UNICEF concerned about impact of conflict on children’s educationGOMA, 30 November 2007 – A UNICEF Back to School campaign in the eastern part of the Democratic Republic of the Congo (DRC) has provided 1.5 million students in the Orientale, North Kivu, South Kivu, and Maniema provinces with school supplies and some 40,000 teachers with teaching materials.
The campaign, organized in collaboration with the national education authority EPSP, has reached most schools in eastern DRC, but fighting has limited access in the conflict-affected Masisi and Rutshuru territories in North Kivu, where only 13 per cent and 43 per cent of schools, respectively, have received UNICEF school materials to date.
As a result of the conflict, hundreds of thousands of primary and secondary schoolchildren have had their school year disrupted and, in many instances, have not been able to continue their education. Among the 405,000 internally displaced persons in North Kivu since December 2006, some 81,000 are of primary school age and many of them live in hard-to-reach areas.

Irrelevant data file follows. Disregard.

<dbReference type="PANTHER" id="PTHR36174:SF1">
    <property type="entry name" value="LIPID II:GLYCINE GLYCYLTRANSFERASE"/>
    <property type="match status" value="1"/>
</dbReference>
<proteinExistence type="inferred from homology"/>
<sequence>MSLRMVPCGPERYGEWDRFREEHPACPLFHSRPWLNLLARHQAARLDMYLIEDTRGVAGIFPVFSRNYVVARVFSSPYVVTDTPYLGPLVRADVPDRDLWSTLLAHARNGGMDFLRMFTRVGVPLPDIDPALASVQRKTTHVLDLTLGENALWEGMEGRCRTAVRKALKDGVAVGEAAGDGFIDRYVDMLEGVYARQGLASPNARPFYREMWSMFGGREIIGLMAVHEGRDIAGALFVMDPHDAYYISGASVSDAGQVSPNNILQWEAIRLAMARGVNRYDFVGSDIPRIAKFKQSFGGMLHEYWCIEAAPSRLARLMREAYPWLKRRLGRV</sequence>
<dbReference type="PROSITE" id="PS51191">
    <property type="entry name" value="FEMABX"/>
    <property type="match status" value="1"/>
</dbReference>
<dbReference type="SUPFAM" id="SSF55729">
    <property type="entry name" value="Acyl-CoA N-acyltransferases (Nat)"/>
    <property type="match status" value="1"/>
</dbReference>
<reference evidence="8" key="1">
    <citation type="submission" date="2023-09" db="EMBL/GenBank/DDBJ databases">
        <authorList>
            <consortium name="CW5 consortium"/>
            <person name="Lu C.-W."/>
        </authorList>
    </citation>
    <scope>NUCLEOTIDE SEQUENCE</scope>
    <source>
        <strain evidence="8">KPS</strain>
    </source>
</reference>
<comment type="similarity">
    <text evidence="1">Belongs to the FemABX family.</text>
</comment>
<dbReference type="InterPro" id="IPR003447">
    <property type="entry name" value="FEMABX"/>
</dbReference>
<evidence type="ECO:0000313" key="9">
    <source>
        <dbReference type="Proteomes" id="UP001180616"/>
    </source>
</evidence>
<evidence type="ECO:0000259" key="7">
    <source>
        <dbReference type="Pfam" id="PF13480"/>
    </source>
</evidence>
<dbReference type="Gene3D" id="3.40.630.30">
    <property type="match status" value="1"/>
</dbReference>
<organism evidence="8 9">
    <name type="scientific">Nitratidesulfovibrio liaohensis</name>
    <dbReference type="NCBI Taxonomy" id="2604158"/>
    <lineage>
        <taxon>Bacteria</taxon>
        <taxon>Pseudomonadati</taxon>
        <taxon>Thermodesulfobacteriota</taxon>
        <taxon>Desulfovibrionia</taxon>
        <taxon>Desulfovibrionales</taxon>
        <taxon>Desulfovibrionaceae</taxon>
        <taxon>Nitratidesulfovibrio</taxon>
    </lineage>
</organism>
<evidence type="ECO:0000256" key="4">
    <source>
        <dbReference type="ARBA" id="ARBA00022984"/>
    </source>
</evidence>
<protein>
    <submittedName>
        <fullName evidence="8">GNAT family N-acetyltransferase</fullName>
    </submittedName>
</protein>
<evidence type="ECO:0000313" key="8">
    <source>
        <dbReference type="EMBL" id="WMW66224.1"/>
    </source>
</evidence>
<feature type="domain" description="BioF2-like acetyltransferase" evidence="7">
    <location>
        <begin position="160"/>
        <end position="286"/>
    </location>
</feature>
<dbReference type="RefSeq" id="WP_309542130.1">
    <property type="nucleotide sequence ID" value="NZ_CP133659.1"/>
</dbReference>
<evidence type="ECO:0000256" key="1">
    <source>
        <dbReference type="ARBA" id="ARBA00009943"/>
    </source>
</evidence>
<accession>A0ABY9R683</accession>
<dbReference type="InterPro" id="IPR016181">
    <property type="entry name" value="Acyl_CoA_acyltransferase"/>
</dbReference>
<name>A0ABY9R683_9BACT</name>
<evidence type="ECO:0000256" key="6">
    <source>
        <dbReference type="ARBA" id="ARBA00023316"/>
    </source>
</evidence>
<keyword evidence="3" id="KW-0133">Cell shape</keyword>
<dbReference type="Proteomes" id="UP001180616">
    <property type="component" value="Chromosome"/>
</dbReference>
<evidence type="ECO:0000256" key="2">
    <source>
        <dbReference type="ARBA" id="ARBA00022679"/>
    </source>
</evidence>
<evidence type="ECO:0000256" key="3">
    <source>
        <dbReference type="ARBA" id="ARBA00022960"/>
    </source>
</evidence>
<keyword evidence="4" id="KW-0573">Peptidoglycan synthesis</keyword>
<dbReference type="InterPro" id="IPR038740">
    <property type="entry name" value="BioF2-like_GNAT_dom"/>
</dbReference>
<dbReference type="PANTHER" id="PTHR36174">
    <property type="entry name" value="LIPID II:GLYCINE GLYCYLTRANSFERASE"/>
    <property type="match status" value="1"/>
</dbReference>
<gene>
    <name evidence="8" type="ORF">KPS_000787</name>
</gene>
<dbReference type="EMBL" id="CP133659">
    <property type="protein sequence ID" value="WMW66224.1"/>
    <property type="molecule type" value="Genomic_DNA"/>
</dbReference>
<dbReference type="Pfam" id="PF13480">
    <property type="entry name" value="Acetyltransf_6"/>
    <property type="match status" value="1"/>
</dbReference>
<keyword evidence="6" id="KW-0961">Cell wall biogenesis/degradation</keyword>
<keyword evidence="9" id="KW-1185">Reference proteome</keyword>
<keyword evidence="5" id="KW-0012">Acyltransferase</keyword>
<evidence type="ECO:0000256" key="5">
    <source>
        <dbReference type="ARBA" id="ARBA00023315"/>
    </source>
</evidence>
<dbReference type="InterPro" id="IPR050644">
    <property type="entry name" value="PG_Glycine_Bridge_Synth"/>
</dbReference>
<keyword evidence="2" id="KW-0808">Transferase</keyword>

Additionally, around 600 teachers have been displaced, which has limited the number of trained teachers available to educate children in the province.
In response, UNICEF and partners registered around 6,000 displaced primary school children in accessible areas and enrolled them in nearby schools.
Where no classroom capacity exists, UNICEF and partners constructed emergency temporary classrooms in schools to ensure displaced students have equal access to education.
To improve education quality, UNICEF started two Mobile Teacher Support Team projects to train teaching staff in the Goma, Masisi and Rutshuru territories which have large numbers of displaced students.
The support teams are also providing a provisional school support fee to ensure free education for internally displaced children in those schools, and offering psychosocial support to children who have been affected by the fighting and displacement.
UNICEF is on the ground in over 150 countries and territories to help children survive and thrive, from early childhood through adolescence. The world’s largest provider of vaccines for developing countries, UNICEF supports child health and nutrition, good water and sanitation, quality basic education for all boys and girls, and the protection of children from violence, exploitation, and AIDS. UNICEF is funded entirely by the voluntary contributions of individuals, businesses, foundations and governments.
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